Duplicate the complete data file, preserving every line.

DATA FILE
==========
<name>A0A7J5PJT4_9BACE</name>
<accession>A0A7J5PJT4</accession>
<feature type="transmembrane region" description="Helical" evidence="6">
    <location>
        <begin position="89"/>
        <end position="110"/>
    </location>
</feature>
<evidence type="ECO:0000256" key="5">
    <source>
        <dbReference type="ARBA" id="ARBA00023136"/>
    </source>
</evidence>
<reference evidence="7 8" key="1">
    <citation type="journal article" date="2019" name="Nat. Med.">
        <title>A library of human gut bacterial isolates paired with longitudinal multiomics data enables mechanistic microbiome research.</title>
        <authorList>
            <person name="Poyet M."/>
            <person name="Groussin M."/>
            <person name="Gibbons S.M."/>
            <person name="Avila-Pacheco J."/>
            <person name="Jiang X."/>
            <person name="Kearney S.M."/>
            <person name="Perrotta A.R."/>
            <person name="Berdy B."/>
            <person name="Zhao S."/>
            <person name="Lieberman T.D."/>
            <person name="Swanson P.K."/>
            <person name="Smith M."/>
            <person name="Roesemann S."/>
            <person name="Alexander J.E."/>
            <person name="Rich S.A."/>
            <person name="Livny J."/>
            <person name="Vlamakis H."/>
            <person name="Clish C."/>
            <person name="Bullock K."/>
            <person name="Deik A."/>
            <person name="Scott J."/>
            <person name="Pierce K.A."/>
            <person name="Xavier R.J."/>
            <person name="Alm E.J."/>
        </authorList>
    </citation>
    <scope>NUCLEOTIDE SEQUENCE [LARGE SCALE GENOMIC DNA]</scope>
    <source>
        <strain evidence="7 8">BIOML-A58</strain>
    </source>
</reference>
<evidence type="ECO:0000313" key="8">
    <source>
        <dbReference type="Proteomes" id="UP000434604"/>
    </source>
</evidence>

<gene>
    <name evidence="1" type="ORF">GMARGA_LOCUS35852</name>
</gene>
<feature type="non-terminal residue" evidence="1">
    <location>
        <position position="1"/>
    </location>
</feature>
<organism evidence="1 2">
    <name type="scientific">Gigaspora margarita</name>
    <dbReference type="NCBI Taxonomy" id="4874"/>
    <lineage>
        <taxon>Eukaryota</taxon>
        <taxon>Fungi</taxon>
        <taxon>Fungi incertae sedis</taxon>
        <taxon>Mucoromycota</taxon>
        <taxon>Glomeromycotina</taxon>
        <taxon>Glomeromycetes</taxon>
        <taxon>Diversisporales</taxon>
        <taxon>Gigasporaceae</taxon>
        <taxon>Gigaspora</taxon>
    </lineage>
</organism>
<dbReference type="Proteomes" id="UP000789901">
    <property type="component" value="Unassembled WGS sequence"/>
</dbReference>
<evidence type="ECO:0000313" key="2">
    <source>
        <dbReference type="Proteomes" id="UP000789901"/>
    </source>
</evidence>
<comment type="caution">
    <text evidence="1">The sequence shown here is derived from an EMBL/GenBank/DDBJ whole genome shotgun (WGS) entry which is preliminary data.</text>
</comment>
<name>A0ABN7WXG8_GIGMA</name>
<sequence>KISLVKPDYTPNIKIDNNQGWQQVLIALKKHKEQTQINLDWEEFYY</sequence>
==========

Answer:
<name>A0A7J5PJT4_9BACE</name>
<accession>A0A7J5PJT4</accession>
<feature type="transmembrane region" description="Helical" evidence="6">
    <location>
        <begin position="89"/>
        <end position="110"/>
    </location>
</feature>
<evidence type="ECO:0000256" key="5">
    <source>
        <dbReference type="ARBA" id="ARBA00023136"/>
    </source>
</evidence>
<reference evidence="7 8" key="1">
    <citation type="journal article" date="2019" name="Nat. Med.">
        <title>A library of human gut bacterial isolates paired with longitudinal multiomics data enables mechanistic microbiome research.</title>
        <authorList>
            <person name="Poyet M."/>
            <person name="Groussin M."/>
            <person name="Gibbons S.M."/>
            <person name="Avila-Pacheco J."/>
            <person name="Jiang X."/>
            <person name="Kearney S.M."/>
            <person name="Perrotta A.R."/>
            <person name="Berdy B."/>
            <person name="Zhao S."/>
            <person name="Lieberman T.D."/>
            <person name="Swanson P.K."/>
            <person name="Smith M."/>
            <person name="Roesemann S."/>
            <person name="Alexander J.E."/>
            <person name="Rich S.A."/>
            <person name="Livny J."/>
            <person name="Vlamakis H."/>
            <person name="Clish C."/>
            <person name="Bullock K."/>
            <person name="Deik A."/>
            <person name="Scott J."/>
            <person name="Pierce K.A."/>
            <person name="Xavier R.J."/>
            <person name="Alm E.J."/>
        </authorList>
    </citation>
    <scope>NUCLEOTIDE SEQUENCE [LARGE SCALE GENOMIC DNA]</scope>
    <source>
        <strain evidence="7 8">BIOML-A58</strain>
    </source>
</reference>
<evidence type="ECO:0000313" key="8">
    <source>
        <dbReference type="Proteomes" id="UP000434604"/>
    </source>
</evidence>

<gene>
    <name evidence="1" type="ORF">GMARGA_LOCUS35852</name>
</gene>
<feature type="non-terminal residue" evidence="1">
    <location>
        <position position="1"/>
    </location>
</feature>
<organism evidence="1 2">
    <name type="scientific">Gigaspora margarita</name>
    <dbReference type="NCBI Taxonomy" id="4874"/>
    <lineage>
        <taxon>Eukaryota</taxon>
        <taxon>Fungi</taxon>
        <taxon>Fungi incertae sedis</taxon>
        <taxon>Mucoromycota</taxon>
        <taxon>Glomeromycotina</taxon>
        <taxon>Glomeromycetes</taxon>
        <taxon>Diversisporales</taxon>
        <taxon>Gigasporaceae</taxon>
        <taxon>Gigaspora</taxon>
    </lineage>
</organism>
<dbReference type="Proteomes" id="UP000789901">
    <property type="component" value="Unassembled WGS sequence"/>
</dbReference>
<evidence type="ECO:0000313" key="2">
    <source>
        <dbReference type="Proteomes" id="UP000789901"/>
    </source>
</evidence>
<comment type="caution">
    <text evidence="1">The sequence shown here is derived from an EMBL/GenBank/DDBJ whole genome shotgun (WGS) entry which is preliminary data.</text>
</comment>
<name>A0ABN7WXG8_GIGMA</name>
<sequence>KISLVKPDYTPNIKIDNNQGWQQVLIALKKHKEQTQINLDWEEFYY</sequence>